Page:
Barrow favored Arctic expeditions because it was believed that should a route through the Arctic be found, it would be the shortest possible path between the Atlantic and Pacific Oceans. However, the issue of ice blocking the way dashed the hopes of many explorers, much like Walton.
These accounts make clear that the British public, and likely Shelley herself, would have conversational knowledge of the Arctic seas. From the daring and discovery-seeking explorers to the dangers of the ice sheets, Shelley incorporated into her novel the contemporary obsession with finding an Arctic passage to the Pacific Ocean. Like Victor Frankenstein, Walton sought the glory and fame of scientific discovery. It is through this Arctic frame that Shelley drives home the book’s central warning to be cautious of scientific ambition.
Be sure to read Dr. Kelly’s essay to find out how these historic expeditions and other data helped pinpoint the two most likely paths for Walton’s journey. Then, take some time to explore the Google map that students collaborated to create, mapping out every location mentioned in Frankenstein. You’ll want to keep the Atlas’ homepage bookmarked—more deep maps and essays are forthcoming.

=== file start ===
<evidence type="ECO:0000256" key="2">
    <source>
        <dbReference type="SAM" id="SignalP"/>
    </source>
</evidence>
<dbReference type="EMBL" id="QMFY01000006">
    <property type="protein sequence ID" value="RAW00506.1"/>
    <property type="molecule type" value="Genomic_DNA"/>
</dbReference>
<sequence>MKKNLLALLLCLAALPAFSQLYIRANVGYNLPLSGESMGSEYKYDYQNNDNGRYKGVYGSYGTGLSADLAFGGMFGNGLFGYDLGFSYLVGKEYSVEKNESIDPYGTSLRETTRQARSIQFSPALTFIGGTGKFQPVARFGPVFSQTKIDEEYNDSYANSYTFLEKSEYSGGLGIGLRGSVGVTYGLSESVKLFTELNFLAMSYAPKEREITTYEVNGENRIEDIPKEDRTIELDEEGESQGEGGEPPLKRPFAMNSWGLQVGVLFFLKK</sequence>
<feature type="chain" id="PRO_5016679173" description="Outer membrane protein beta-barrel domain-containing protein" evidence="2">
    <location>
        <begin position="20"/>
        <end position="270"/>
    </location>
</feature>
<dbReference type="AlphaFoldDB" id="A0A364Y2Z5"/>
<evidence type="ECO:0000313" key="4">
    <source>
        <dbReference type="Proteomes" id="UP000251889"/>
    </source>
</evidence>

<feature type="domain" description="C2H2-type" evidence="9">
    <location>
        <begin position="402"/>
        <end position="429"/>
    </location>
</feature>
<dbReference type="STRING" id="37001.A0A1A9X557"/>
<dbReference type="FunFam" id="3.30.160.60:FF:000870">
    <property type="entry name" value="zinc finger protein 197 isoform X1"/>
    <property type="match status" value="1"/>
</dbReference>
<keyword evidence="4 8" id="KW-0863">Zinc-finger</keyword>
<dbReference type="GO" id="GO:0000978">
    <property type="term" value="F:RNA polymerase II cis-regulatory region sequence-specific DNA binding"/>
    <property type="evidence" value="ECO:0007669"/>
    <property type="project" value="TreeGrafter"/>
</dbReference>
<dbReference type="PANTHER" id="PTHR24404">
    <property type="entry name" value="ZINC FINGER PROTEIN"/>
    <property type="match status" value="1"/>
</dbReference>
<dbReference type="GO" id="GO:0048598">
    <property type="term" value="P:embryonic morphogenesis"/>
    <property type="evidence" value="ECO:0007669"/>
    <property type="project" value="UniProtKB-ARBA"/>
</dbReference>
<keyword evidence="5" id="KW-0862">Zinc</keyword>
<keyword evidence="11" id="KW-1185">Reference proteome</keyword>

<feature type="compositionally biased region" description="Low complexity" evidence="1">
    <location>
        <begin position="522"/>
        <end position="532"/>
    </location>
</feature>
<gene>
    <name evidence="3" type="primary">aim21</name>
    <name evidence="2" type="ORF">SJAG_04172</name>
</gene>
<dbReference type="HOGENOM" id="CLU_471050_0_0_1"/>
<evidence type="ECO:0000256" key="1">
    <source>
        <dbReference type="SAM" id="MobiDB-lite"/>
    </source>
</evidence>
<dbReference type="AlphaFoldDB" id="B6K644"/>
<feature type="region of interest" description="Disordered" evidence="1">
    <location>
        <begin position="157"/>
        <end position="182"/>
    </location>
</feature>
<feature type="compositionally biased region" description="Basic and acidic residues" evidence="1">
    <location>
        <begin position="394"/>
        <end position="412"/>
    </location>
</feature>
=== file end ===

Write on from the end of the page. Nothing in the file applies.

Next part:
One State / One Story: Frankenstein is an Indiana Humanities program and has been made possible in part by a major grant from the National Endowment for the Humanities and in partnership with the Indiana State Library and Indiana Center for the Book. Any views, findings, conclusions, or recommendations expressed in this program do not necessarily represent those of the National Endowment for the Humanities.